From EyeWiki
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 by Brian Shafer, MD on October 27, 2022.

Aniseikonia is the difference in image size perceived between the eyes from unequal magnification. The two most common causes are anisometropia and retinal pathology. Symptoms of aniseikonia include diplopia, headache, dizziness, disorientation, and excessive eye strain.

Disease Entity


Aniseikonia is the difference in image size perceived between the eyes from unequal magnification. When the magnification variance between the two eyes is disproportionately high, symptoms can arise.


Aniseikonia typically occurs due to either anisometropia or macular pathology. Up to 7% of aniseikonia between the eyes is usually tolerated.

  • Anisometropia Aniseikonia: When there is greater than 3D of anisometropia, aniseikonia can occur. This may occur naturally due to antimetropia (one eye hyperopic and the other myopic), aphakia, or simple anisometropia.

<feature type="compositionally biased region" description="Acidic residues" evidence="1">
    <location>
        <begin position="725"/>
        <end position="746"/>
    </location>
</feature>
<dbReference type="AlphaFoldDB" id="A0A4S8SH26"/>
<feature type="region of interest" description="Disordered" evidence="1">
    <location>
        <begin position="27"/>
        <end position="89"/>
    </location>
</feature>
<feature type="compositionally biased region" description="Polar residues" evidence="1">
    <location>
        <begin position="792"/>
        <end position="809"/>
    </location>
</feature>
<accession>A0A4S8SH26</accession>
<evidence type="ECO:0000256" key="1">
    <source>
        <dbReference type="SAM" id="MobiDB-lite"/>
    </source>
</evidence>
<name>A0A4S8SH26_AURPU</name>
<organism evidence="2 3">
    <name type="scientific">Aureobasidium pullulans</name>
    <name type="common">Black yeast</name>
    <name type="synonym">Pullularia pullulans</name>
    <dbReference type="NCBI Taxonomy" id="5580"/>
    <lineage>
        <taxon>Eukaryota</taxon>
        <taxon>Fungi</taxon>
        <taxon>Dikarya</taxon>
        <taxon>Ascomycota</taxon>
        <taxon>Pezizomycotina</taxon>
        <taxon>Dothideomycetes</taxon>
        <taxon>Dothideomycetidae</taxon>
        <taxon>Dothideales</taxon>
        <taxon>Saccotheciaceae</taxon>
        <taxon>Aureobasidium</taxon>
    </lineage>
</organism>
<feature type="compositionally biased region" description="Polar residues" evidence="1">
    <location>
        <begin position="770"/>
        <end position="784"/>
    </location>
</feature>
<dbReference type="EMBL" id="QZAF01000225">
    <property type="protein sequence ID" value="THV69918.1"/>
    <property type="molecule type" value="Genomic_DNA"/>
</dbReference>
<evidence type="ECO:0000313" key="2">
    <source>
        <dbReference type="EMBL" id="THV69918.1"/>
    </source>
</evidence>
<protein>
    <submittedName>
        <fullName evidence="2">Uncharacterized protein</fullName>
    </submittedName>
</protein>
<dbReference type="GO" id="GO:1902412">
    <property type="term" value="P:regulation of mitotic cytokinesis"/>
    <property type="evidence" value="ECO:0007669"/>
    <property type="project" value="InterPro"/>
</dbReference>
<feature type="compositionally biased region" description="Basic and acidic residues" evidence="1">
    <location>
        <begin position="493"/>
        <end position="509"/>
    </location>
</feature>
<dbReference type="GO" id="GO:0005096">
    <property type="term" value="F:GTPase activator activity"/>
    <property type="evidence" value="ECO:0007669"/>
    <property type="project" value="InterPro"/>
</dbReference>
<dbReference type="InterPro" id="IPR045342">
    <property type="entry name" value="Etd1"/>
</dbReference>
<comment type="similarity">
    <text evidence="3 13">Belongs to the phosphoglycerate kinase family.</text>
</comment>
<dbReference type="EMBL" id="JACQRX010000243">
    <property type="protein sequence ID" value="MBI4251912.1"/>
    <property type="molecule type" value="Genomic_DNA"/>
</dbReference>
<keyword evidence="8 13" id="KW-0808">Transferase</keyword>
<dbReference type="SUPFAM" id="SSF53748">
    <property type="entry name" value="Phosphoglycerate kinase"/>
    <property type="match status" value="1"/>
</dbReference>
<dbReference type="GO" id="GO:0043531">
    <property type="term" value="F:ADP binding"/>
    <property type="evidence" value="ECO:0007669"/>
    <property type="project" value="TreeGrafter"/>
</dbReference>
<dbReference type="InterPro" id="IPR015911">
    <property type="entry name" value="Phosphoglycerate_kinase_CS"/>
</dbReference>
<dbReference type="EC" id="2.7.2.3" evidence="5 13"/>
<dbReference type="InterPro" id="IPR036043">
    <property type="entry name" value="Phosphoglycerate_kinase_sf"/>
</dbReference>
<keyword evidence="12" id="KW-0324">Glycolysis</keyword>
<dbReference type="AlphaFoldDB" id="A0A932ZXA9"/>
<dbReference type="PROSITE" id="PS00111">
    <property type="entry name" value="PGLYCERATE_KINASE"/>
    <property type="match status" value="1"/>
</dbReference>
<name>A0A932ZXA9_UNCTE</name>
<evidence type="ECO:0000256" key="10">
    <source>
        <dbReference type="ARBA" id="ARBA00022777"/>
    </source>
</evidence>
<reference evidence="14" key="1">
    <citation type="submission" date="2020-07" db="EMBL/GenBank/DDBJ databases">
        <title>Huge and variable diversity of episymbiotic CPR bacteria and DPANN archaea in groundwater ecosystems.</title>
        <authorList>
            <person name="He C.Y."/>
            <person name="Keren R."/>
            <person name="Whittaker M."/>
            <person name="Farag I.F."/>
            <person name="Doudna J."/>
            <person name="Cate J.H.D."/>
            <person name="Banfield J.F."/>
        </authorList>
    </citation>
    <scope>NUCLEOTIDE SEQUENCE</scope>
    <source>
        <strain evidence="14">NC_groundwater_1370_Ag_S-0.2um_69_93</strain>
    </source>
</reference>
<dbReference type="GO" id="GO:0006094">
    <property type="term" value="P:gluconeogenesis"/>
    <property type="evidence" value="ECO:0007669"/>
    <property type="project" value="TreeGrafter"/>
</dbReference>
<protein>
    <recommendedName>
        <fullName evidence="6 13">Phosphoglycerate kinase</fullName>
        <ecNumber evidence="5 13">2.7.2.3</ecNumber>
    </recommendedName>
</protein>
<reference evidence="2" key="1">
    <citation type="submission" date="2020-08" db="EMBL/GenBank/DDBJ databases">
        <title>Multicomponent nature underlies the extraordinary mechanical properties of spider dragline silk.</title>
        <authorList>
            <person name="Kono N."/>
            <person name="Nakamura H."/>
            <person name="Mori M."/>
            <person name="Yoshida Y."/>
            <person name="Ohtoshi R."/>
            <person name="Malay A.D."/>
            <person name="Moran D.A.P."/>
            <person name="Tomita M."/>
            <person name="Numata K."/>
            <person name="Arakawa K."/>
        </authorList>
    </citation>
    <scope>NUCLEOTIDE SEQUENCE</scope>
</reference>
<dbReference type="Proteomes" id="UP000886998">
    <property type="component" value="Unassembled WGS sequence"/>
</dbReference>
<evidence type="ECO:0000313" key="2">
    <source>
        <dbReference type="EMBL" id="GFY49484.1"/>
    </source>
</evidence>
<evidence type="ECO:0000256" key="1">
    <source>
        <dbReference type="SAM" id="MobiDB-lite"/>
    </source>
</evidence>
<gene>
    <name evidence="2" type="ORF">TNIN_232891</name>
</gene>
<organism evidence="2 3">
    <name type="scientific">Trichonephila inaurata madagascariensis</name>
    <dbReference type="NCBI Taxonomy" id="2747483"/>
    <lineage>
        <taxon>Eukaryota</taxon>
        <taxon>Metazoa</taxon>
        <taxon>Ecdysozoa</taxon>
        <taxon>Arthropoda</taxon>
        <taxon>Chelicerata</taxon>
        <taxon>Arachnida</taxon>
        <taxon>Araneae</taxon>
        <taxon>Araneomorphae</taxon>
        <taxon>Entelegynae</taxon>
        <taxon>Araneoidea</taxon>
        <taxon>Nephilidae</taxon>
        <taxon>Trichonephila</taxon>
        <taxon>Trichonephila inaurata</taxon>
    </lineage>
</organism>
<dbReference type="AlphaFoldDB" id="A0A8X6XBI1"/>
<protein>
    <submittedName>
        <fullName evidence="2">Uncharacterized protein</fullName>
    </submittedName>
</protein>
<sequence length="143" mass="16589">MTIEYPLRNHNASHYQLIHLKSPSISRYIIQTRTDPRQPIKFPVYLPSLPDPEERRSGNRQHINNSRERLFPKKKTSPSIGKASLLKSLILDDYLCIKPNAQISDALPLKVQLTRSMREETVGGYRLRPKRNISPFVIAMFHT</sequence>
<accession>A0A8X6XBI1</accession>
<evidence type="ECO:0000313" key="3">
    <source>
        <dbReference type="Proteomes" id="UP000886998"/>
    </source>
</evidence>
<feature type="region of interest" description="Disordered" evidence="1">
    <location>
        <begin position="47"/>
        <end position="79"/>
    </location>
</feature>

• Retinal Aniseikonia: Macular pathology such as cystoid macular edema, macular pucker, epiretinal membrane, macular schisis, central serous chorioretinopathy, macular holes, and other anatomical abnormalities can lead to compression, stretching, or damage to the retina. This will cause light projected on the retina by a perceived image to appear larger (macropsia) or smaller (micropsia), as a variable number of photoreceptors may be stimulated.


Aniseikonia can induce diplopia, headaches, dizziness, disorientation, eye strain, suppression, and balance disorders. The diplopia caused by aniseikonia is not relieved with prisms therapy.


Treatment varies based on the cause of aniseikonia. When it is due to anisometropia, treatment is with glasses, contact lenses, corneal refractive surgery, or lens-based refractive surgery. When due to retinal pathology, magnification size-matched lenses known as isokonic lenses can be used.

Additional Resources


  1. Gerstenblith, Adam T., and Michael P. Rabinowitz. The Wills Eye Manual: Office and Emergency Room Diagnosis and Treatment of Eye Disease. Philadelphia: Wolters Kluwer/Lippincott Williams & Wilkins, 2012. Print.
  2. Trattler, Bill, Peter K. Kaiser, and Neil J. Friedman. "Chapter 1: Optics." Review of Ophthalmology. Edinburgh: Saunders Elsevier, 2012. Print.
  3. Ugarte M, Williamson TH. Aniseikonia associated with epiretinal membranes. Br J Ophthalmol. 2005; 89:1576-80
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